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Engineering an Orthogonal O-Glycosyltransferase and Donor Sugar Pair

  • Author(s): Wagner, Lauren Jan Sarbo
  • Advisor(s): Bertozzi, Carolyn R
  • et al.
Abstract

Despite its role in fundamental biological processes, GalNAc-type O-linked glycosylation has proven extremely difficult to study and remains one of the most poorly understood post-translational modifications. The ppGalNAcT family catalyzes the first committed step in O-glycosylation, the installation of GalNAc from the donor UDP-GalNAc onto serine and threonine (Ser/Thr) residues of acceptor polypeptides. Thus, the substrate specificity of the 20 human ppGalNAcT family members determines which proteins are O-glycosylated. Progress in the field is hampered by a limited understanding of ppGalNAcT protein substrate specificity and of the regulation underlying O-glycosylation dynamics.

The individual ppGalNAcTs display distinct spatial and temporal expression patterns during mammalian and fly development, which may reflect their unique roles governing cell-specific glycosylation. In vitro studies have shown that ppGalNAcT family members have both unique and redundant peptide substrate specificities, although validation of these results in vivo has met with limited success. Efforts to isolate the function of individual isoforms by genetic knockdown demonstrate unpredictable functional redundancy among family members—ablation of several ppGalNAcTs in mice yields only partially penetrant phenotypes, while five ppGalNAcTs are essential for Drosophila viability. Chemically targeting one isoform with inhibitors or substrate analogs is challenging, as members of the ppGalNAcT family demonstrate a high level of structural homology and all utilize the nucleotide sugar UDP-GalNAc as a donor substrate. All current efforts to monitor the activity of individual ppGalNAcTs in vivo lack an unambiguous method that can confirm whether a target protein is naturally glycosylated by a specific ppGalNAcT in a biological context.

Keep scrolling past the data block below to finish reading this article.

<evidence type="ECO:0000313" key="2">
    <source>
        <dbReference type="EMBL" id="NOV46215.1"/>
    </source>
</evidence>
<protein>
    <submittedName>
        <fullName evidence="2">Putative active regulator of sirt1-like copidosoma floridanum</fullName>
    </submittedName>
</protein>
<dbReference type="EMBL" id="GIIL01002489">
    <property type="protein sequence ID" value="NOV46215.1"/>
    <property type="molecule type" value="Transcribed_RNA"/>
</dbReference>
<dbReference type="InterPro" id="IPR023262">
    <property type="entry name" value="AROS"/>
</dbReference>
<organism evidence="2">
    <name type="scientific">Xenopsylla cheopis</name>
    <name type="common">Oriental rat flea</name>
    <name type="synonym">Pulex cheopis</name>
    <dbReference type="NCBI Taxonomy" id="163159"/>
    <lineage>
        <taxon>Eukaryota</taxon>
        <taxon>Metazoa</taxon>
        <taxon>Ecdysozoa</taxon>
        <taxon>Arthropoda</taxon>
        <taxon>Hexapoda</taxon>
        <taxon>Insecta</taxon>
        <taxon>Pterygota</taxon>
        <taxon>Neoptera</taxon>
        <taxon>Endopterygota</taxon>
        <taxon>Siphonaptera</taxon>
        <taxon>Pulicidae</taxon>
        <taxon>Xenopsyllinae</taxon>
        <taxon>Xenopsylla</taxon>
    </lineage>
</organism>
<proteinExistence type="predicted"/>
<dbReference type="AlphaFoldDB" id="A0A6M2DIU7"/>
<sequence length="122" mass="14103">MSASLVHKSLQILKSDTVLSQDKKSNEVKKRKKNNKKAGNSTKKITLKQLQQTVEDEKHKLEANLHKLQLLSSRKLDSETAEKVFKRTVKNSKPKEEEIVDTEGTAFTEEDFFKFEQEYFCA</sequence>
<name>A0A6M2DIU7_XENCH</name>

Towards this end, we have rationally designed an individual family member, ppGalNAcT2, with an enlarged binding pocket and a UDP-GalNAc analog with a “bump” and a chemical handle. This bump-hole pair is designed to uniquely label the protein substrates of ppGalNAcT, ultimately enabling proteomic analysis. The pair that we have developed behaves orthogonally, meaning that the ppGalNAcT2 mutant and the UDP-GalNAc analog, UDP-GalNAzMe(S), demonstrate little reactivity with the native system. UDP-GalNAzMe(S) is poorly accepted by native ppGalNAcTs in vitro and has minimal background in vivo. This pair can glycosylate and tag a known acceptor substrate of ppGalNAcT2, enabling downstream labeling with an affinity handle for enrichment and analysis.

As described in this dissertation, our goal was to develop a ppGalNAcT and UDP-GalNAc analog pair for identification of ppGalNAcT protein substrates. Chapter 1 describes the background for this project including the biological functions of O-glycosylation, the ppGalNAcT family, and recent progress in the field. It then discusses the utility of a bump-hole strategy and significant work using bump-hole engineering in other protein families. Chapters 2 and 3 describe the enzyme and substrate panels generated for this research. Chapter 2 explores the development of a panel of ppGalNAcT mutants with enlarged binding pockets and a mammalian expression system to secrete transferase soluble domains. Chapter 3 is focused on the chemoenzymatic synthesis of a panel of UDP-GalNAc analogs with an azide chemical handle.

Ongoing work is described in Chapter 4. We report the identification of a promising bump hole pair from in vitro screens with a model peptide substrate. Preliminary work demonstrating that UDP-GalNAzMe(S) is orthogonal to native ppGalNAcTs in cell lysates is also discussed. We report progress delivering UDP-GalNAzMe(S) to cells, as well as further confirmation that the analog is orthogonal to native ppGalNAcTs in cells. Ongoing work is delineated at the end of Chapter 4. We establish an ongoing collaboration with the Gerken lab at Case Western Reserve University in which a peptide library is being used to confirm that the bump-hole pair conserves ppGalNAcT substrate specificity. We also describe a strategy to measure the KM and VMAX for the candidate bump-hole pair with a model peptide substrate. Chapter 4 concludes with future directions for this research in living systems.

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